Buyers and suppliers of language services may not always see eye-to-eye on every issue, but there is one area where they do agree: Both sides continue to experience a high level of pain with the request for proposal (RFPs) process. Common Sense Advisory conducted a detailed analysis of 91 RFPs collected from buyers and providers representing the private

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Translation Prices – Up, Down, or Unchanged?
Common Sense Advisory’s 2010 report on pricing found that demand for language services continued to grow while the price for most translation and localization fell (see “Translation and Localization Pricing,” Jul10). Language pairs involving French and German were the only ones to escape substantial price drops since our 2008 report

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Elanex Accelerates Translation Portal with Intelligent Workflow Automation
Our research has long shown that demand for translation continues to grow at a fast clip. On the other hand, stagnant translator productivity endangers the supply of high-quality translation services. To bridge this demand-supply mismatch, we recommended that buyers and suppliers of translation invest in the human workforce, improve processes, and use

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Translation Demand-Supply Mismatch
Given the US$31.4 billion in language service revenue booked in 2011, it may seem counterintuitive to state that high-quality human translation may soon become a scarce, if not more expensive, offering. However, in our recent report on translation providers, we saw a coming shortage caused by burgeoning demand for translation, a chronic shortfall of

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A Review of Language Service and Technology Predictions for 2011
Predictions are a popular pastime for industry analyst and research firms in every sector, and the market for language services and technology is no different. How did we fare with our predictions for 2011? Marketers of everyday products feature built-in language support. Based on our research on global product localization, we predicted that

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Online Marketplace Set to Debut for Language Services
Way back at the dawn of eCommerce, several industries launched electronic marketplaces for their buyers and sellers. These auction-based business-to-business (B2B) platforms from the late 1990s brought together the buyers and sellers of products such as metal or industrial components. The marketplace operators gathered product and inventory information

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Alpha CRC Acquires Engineering Expertise
Earlier this month, Alpha CRC of Cambridge England acquired SQA Partners in Tallinn, Estonia. Director of Sales and Marketing Paul Mangell told us that the acquisition was part of his company’s strategy to provide an integrated, end-to-end globalization solution for its clients. SQA will add 80 full-time staff to Alpha CRC’s team of

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Predictions for 2011: Increased Visibility for Language Services
Each year since 2005, Common Sense Advisory has issued predictions for the language services industry based on our extensive qualitative and quantitative research. In 2011, language will appear more prominently on the radar of global and domestic organizations than ever before: Marketers of everyday products feature built-in language support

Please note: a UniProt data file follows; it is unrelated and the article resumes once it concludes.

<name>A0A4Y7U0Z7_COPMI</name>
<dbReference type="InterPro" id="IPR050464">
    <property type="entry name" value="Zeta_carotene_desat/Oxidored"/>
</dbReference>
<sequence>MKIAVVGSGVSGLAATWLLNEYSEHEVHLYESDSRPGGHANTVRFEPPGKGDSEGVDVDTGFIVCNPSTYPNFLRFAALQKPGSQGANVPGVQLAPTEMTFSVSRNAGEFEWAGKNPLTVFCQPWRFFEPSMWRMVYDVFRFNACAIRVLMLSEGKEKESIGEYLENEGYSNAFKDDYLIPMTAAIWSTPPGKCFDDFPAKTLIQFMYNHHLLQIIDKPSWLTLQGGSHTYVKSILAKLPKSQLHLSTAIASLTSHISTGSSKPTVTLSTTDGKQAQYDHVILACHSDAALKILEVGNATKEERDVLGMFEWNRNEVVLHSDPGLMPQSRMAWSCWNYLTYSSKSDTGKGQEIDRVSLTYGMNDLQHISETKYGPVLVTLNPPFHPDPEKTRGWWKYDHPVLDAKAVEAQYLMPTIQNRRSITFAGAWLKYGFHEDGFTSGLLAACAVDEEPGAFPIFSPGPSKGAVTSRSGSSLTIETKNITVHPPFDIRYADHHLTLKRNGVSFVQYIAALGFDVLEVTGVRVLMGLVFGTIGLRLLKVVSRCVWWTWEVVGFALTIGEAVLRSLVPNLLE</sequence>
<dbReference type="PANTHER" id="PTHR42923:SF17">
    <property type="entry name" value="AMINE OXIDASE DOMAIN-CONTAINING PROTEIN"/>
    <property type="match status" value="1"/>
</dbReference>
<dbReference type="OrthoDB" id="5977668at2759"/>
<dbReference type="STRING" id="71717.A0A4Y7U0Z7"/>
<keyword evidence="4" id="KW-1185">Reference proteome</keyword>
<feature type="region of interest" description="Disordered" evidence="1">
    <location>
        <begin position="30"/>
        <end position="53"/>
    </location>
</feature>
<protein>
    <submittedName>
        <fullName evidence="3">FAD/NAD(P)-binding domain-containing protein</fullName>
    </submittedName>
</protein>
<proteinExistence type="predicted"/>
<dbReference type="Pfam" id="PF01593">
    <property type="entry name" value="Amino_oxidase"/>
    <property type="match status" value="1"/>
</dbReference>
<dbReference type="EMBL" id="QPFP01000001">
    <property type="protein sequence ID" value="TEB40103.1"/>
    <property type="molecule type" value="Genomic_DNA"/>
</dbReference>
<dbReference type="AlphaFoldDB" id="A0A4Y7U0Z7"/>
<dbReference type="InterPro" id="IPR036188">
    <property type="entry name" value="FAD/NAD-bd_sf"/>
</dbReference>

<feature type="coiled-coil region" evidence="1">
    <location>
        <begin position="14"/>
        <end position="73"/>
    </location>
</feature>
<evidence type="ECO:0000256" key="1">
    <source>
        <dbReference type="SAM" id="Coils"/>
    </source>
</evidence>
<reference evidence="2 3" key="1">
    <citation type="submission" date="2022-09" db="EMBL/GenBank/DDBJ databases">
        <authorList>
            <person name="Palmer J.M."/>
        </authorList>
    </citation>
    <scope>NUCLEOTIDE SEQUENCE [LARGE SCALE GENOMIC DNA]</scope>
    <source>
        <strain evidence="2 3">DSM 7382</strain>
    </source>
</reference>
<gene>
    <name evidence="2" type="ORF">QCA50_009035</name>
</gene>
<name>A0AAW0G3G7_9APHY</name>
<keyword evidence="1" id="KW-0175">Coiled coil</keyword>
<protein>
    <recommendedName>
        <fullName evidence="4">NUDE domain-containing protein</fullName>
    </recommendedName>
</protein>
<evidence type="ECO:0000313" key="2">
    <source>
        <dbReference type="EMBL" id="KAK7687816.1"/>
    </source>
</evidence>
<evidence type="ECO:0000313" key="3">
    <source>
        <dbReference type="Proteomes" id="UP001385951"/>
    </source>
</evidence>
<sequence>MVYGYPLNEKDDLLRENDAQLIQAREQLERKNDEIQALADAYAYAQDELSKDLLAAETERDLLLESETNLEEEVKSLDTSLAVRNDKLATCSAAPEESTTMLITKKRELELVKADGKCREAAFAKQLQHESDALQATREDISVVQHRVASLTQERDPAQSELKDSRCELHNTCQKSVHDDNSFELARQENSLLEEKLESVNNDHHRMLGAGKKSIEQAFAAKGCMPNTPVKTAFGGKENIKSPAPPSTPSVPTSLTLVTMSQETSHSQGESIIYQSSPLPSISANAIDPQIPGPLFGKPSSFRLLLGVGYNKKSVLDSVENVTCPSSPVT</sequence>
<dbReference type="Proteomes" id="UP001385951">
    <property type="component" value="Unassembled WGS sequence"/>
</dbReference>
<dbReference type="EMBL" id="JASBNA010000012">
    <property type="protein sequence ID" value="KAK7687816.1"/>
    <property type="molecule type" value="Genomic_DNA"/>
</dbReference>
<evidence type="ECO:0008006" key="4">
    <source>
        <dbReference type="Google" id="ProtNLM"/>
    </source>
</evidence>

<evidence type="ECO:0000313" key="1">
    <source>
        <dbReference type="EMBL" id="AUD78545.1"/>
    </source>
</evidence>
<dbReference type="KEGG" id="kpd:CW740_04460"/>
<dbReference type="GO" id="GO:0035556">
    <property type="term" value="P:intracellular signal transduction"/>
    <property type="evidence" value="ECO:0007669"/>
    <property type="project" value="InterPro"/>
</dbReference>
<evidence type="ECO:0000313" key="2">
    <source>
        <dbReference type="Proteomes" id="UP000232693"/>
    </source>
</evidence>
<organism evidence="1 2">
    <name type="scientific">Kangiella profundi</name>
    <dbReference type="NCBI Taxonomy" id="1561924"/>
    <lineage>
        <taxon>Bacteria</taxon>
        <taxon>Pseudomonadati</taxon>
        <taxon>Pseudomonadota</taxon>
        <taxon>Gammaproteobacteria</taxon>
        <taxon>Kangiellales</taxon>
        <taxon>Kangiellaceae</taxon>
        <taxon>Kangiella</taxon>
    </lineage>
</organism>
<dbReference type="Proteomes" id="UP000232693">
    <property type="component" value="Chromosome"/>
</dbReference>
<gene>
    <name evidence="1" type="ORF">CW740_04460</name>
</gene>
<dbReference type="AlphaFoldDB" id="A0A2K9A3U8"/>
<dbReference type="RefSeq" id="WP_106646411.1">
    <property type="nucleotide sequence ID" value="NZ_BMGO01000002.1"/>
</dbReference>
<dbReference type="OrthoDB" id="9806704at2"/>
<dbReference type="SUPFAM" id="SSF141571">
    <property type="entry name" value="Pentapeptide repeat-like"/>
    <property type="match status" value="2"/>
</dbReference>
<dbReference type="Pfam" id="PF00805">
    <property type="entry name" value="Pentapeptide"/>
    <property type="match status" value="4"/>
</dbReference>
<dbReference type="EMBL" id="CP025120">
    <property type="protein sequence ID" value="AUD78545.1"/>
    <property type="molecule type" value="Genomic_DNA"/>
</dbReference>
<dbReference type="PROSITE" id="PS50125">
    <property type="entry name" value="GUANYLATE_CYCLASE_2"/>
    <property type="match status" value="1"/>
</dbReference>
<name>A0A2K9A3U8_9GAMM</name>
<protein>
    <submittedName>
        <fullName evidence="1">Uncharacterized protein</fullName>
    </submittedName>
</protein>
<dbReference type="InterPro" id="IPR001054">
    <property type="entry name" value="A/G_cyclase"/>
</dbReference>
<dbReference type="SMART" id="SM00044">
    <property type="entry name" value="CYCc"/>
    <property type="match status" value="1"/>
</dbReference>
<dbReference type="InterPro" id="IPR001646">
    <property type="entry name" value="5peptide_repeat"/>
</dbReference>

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U.S. Government Seeks English-to-English Translators
Yesterday, CNN and other news outlets reported that a U.S. federal agency sent memos to translation providers requesting their help in locating nine translators. The language pair needed: African-American English (AAE) into North American English. Is such a thing really necessary? And, how likely is it that the government will actually be able to locate

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LSPs Reluctant to Use Competitor's Technology
Last month we wrote about upheaval in the translation automation sector following declarations of independence, a nascent surge of open-source projects, the continuing development of purpose-built solutions at LSPs, newly refurbished partner programs, and even software from Google. We asked for your opinions on the importance of vendor independence

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News Flash: There's No Avoiding Death and Taxes
Vendor management for language services involves more than finding and paying some freelancer translators or LSPs. Right after tax season in the United States last year, we received the following message from the president of a language service provider: "A couple months ago we were notified that because we issued a 1099 to a Texas freelancer, we must

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SDL to LSPs: "Kill the Other Guy!"
Back in grade school, we played a game we called "Kill the Guy with the Ball," in which one courageous boy -- this was not a co-ed game, at least in the 60's -- would take the ball and run with it, in any direction, and everybody else would chase him, screaming bloody murder. Before the inevitable tackle, he would wing the ball, in any direction, and

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That Clinking, Clanking Sound of Money -- and Its Impact on Translation
Over the last 2 years, the dollar has lost more than 18% of its value against the euro (sinking from $1.20 to 1.42 per euro). This foreign exchange (forex) reality means that the cost of translations into Western European languages paid by American companies has gone up by the same rate. Conversely, translations into English done by American translators